Coffee Grounds & Blueberries

I usually throw my coffee grounds in with the kitchen waste and they eventually end up in the compost bin. Yesterday, however, after I’d made my morning coffee I looked at the grounds and thought, I know, I’ll put them on my Blueberries.

Why? well mostly because they make the soil look all black and neat like new compost, but also because I understood that coffee grounds, being acidic, would make a lovely mulch for my acid-loving Blueberries. Makes sense huh?

I mentioned this on Twitter and got a reply that said when you make the coffee (ie run water through the grounds) that all of the acid is washed away. I’m not a coffee ground expert and I haven’t done said experiments myself so I turned to Google to show me the way.

It seems there is some confusion in the matter. Some sites say that grounds are virtually neutral by the time they hit the ground making them nothing better than a good mulch and worm fodder. Other sites insist that these tests were flawed and that coffee grounds are indeed acidic.

Well, I for one, am confused. Should I be wandering around the garden in my slippers at 8am on a Saturday morning with a pot of used coffee grounds in my hand or should I just chuck em in the kitchen compost as usual.

I’m thinking if they are acidic then the Blueberries are loving it. And if they’re not then the worms are loving it instead and the Blueberries are like, “it’s about time the worms got something, they have a hell of time of it.” But I can’t really say either way.

And… who knew that coffee grounds could be so useful outside the garden?

13 Comments on “Coffee Grounds & Blueberries

  1. Have you got a soil test kit or pH meter? If you have, then you could test them out for yourself…

  2. Mulching your blueberries with coffee grounds wont do any harm, as they will be somewhere between acid and neutral. What seems hard to find out is how to look after and feed pot grown blueberries. They need to be planted in ericaceous soil and are best watered with rain water, not tap water, but what should we use to feed them? I imagine they should be repotted every couple of years, but it is hard to find information. There is now an organic feed available for acid loving plants. Blueberries are quite an investment and I’m hoping that mine will flourish and bear fruit, lots of it, in the future.

  3. I can’t imagine that running water thropugh anything would remove all of the acidity. If that were true then acidic soil wouldn’t exist in areas like the northern United States where blueberries are naturally found and they receive plenty of rainfall. For example blueberries grow naturally in Wisconsins acidic soil and they receive 30+ inches of rainfall annually. So seems to me some acidity must remain.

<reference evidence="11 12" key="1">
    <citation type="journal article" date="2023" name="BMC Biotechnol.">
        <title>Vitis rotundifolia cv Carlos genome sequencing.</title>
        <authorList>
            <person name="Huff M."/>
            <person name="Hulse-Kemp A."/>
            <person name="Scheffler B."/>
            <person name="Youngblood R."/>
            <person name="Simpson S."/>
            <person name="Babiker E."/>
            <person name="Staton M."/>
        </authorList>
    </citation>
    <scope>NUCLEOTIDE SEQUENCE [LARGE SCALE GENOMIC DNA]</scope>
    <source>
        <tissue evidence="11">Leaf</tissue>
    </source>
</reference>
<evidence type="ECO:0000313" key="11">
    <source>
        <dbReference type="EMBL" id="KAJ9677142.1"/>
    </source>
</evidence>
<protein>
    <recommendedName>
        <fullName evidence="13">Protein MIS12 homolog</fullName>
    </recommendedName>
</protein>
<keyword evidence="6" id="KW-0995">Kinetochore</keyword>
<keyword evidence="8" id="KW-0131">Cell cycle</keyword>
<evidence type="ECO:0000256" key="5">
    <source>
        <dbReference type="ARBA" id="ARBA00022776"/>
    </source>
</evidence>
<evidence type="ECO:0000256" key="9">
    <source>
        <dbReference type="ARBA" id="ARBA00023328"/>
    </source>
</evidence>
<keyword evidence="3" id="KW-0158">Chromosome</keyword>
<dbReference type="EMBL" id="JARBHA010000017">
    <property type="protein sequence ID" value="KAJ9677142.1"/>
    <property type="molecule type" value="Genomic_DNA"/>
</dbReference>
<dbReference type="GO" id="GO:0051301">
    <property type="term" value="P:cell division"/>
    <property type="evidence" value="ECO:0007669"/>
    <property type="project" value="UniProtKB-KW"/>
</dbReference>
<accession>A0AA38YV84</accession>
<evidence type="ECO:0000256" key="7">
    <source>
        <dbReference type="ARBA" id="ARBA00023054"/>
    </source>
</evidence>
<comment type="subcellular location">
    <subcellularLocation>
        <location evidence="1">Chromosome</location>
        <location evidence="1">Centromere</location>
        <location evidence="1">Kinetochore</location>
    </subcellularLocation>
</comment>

4. I have been mulching blueberries planted in the ground in a small amount of ericaceous compost with coffee grounds for about 2 years now. The blueberries are doing wonderfully, the worms love it, and it keeps the weeds down.

  5. Several frugal people use the same coffee grounds for more than one pot of coffee. The coffee gets progressively weaker with each brewing. By that logic I think coffee grounds are still acidic until you have brewed them several times. Maybe not enough to make a pot of soil acidic but in conjunction with everything else it makes sense to add them to acid loving plant’s mulch.

  6. rhodendron or azalea food is for acid-loving plants. I read they like pH between 4 and 7.

    Well tea’s acid heh heh! Don’t you still drink tea in England? Litmus paper is an easy test for acidity and cheap.

  7. I live in the South-west of France and they use coffee granules to get rid of ants. Apparently they (the ants) love them but they’re toxic for them. I have a soft spot for ants so haven’t tried it!

  8. I put pine needles on my berry patch, they’re acidic, so I just strip and bag the pine needles from a christmas tree or two put out for collection after christmas. And coffee grounds I use as slug deterrent – apparently it dehydrates them so much that they die of it eventually. You just sprinkle it around a sluggy/snaily patch.

  9. My wife runs a coffee shop, and we’ve been putting grinds around our blueberries since I got them last spring. I’ve heard that you have to be careful not to use too much coffee grinds in other parts of the garden because of the acidity -so i figured the blueberry patch was the perfect place for the excess. Glad I’m not the only one to try this out. I hope it works, as I much prefer using what would be waste to expensive high acid fertilizers.

    I also agree that it makes sense that all the acidity wouldn’t be gone from the making of drip coffee. But it would also seem probable that boiling water on grinds isn’t entirely analogous to rainwater on soil.

  10. Gill – can I completely change the subject (although technically fruit related…) and ask if your blight resistant tomatoes were any good? did they taste nice? do you have any recommendations? I had 5 varieties in various places around the garden and greenhouse and they all succumbed to the dreaded blight. (and I know its early, but this year I am planning properly!!!)

  11. Hi Gill, you could make a crinoline from an old upturned hanging basket, should do the trick.

  12. Does anyone know whether fresh or well-rotted chicken manure would be too acidic for blueberries? I have had no success with blueberries in my allotment but that may be because my allotment neighbour thinks that whatever she can pinch from mine is hers.

  13. i don’t grow blueberries (yet) but i always feel good about putting the coffee grounds in the compost — maybe because, as you say, they look like good rich compost already! we even got our office collecting the coffee grounds and tea bags and once a week we schlepp those off for composting too!